Through an innovative partnership with the Minneapolis Parks Board, the Boys and Girls Club has helped raise more than $1.5 million in public and private funds for a new multi-use recreational center. Under its agreement with the Parks Board, the Club will manage the facility and work with the Minneapolis Parks Department to offer new and expanded programs. The partnership is one of several in which the Parks Department is collaborating with community organizations and civic groups to deliver park and recreation services.
Three years ago, representatives of the Minneapolis Parks Department approached community groups in South Minneapolis about infrastructure improvements in Phelps Park. The Department wanted to know how to spend $300,000 for repairs in the park, which occupies a city block in a low to medium-income neighborhood. Community residents had other ideas. They said they wanted an indoor gym and playspace to accommodate use by multiple age groups in the neighborhood.
The Parks Department responded that it was unable to secure additional capital funds and could not commit to the project without identifying in advance who would manage and maintain the facility. The Boys & Girls Club, which serves about 5,000 children and youth through three clubs in the city, expressed strong interest in the project. Jim Crotty, the Club’s executive director, had worked closely on another park collaboration project with Harvey Feldman, the Department’s assistant superintendent, and saw the opportunity to build upon earlier successes to build the facility.
Neighborhood leaders canvassed the community and consulted with representatives of the city’s Neighborhood Revitalization Program (NRP), which disburses city funds through neighborhood advisory councils for community-specified projects and initiatives. They found strong support for the project.
With the Parks Department’s commitment of $300,000, Feldman and Crotty worked to raise additional funds for the facility’s construction. They went first to the NRP’s neighborhood advisory councils in nearby communities. Councils representing three neighborhoods near Phelps Park committed a total of $950,000, citing the need for recreational services for area youth. The Club then secured a $300,000 grant from the McKnight Foundation, $200,000 from the Bush Foundation and $25,000 from the Minneapolis Foundation. This was the first time that local foundations had made grants in support of projects supported by the NRP.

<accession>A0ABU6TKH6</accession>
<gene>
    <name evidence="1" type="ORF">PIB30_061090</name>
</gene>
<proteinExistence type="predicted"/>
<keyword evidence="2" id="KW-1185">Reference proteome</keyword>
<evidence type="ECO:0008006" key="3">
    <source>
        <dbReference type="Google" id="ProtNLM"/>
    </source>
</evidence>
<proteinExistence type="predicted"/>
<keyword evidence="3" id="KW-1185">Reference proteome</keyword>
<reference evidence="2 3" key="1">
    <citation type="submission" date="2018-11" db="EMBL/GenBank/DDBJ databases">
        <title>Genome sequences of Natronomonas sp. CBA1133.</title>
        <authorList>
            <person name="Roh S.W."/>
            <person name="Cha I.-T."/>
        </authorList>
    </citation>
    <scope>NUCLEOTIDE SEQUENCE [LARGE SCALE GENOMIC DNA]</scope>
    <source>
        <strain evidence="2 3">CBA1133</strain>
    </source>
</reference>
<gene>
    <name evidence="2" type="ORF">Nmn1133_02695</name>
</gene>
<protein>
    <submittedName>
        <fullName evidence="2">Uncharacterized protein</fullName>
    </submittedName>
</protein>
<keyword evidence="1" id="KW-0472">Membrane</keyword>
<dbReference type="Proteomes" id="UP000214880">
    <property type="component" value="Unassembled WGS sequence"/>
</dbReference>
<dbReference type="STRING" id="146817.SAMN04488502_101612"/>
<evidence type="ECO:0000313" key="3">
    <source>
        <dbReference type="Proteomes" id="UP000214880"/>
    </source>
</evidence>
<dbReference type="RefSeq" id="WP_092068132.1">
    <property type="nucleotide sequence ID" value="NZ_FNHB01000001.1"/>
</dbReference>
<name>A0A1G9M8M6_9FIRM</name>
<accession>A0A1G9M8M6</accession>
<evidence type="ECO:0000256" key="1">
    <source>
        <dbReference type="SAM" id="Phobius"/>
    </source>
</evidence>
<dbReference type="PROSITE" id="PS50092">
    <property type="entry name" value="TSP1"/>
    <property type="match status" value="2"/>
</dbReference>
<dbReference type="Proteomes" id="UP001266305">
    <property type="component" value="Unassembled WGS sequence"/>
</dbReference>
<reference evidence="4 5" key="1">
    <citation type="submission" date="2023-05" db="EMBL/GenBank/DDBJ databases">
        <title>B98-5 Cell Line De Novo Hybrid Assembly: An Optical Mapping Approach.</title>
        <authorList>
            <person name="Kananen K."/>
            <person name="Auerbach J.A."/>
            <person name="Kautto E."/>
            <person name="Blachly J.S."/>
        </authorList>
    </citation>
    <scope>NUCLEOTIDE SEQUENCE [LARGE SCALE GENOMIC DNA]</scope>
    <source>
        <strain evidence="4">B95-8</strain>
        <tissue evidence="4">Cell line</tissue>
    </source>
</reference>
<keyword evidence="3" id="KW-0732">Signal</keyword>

The Boys and Girls Club recently took fundraising one step further. An individual donor, impressed with the scope of and growing support for the project, has pledged $1 million for an endowment. The Club is negotiating with a second donor to augment the endowment and support additional capital repairs.
Roles and Responsibilities
The Department of Parks and Recreation is the owner of the building and oversaw its reconstruction, delivering to the Club, its manager, a finished structure. The Parks Department, which provides routine cleaning services for the building, contributed a full-time director for a Parks Center. The Club signed a ten-year lease at one dollar per year. They make any necessary repairs and capital improvements, provide security, collect rent from all tenants, and pay all utilities and insurance bills. From their annual budget of $360,000 per year, the Club also provides directors of education, aquatics, social development, and physical education, aa well as a receptionist and other program supervisors. User fees help to offset many of these costs. The Parks Department has use of the building during the morning and early afternoon for its programs, while the Club uses the building in the later afternoon and evening. This arrangement results in usage throughout the day and offers opportunities for program synergies as well.
The Parks Department is now letting bids and expects construction of the 7,000 square foot facility to begin in about a month. The facility is expected to be fully operational in the fall. The Boys & Girls Club intends to offer programs for children and youth in career education, leadership, gang prevention and employment training.
Park and Club officials say the partnership’s success has taught them important lessons about the proper role and limits of government. “We can’t be all things to all people,” said David Fisher, superintendent of the Minneapolis Parks District. “There are some things we do well, and some things that nonprofits just can do a lot better.” Fisher added that the collaboration confirmed the need for the public sector to “share power” under certain conditions.
Fisher also emphasized the important role that individual personalities play in such partnerships, citing Feldman and Crotty’s solid working relationship as well as their commitment to the project. “You’ve got to be able to look across the table and trust your partner,” said Crotty. “You’ve got to leave your ego at the door.”
David Fisher, Superintendent of Minneapolis Parks and Recreation Department, 612-661-4800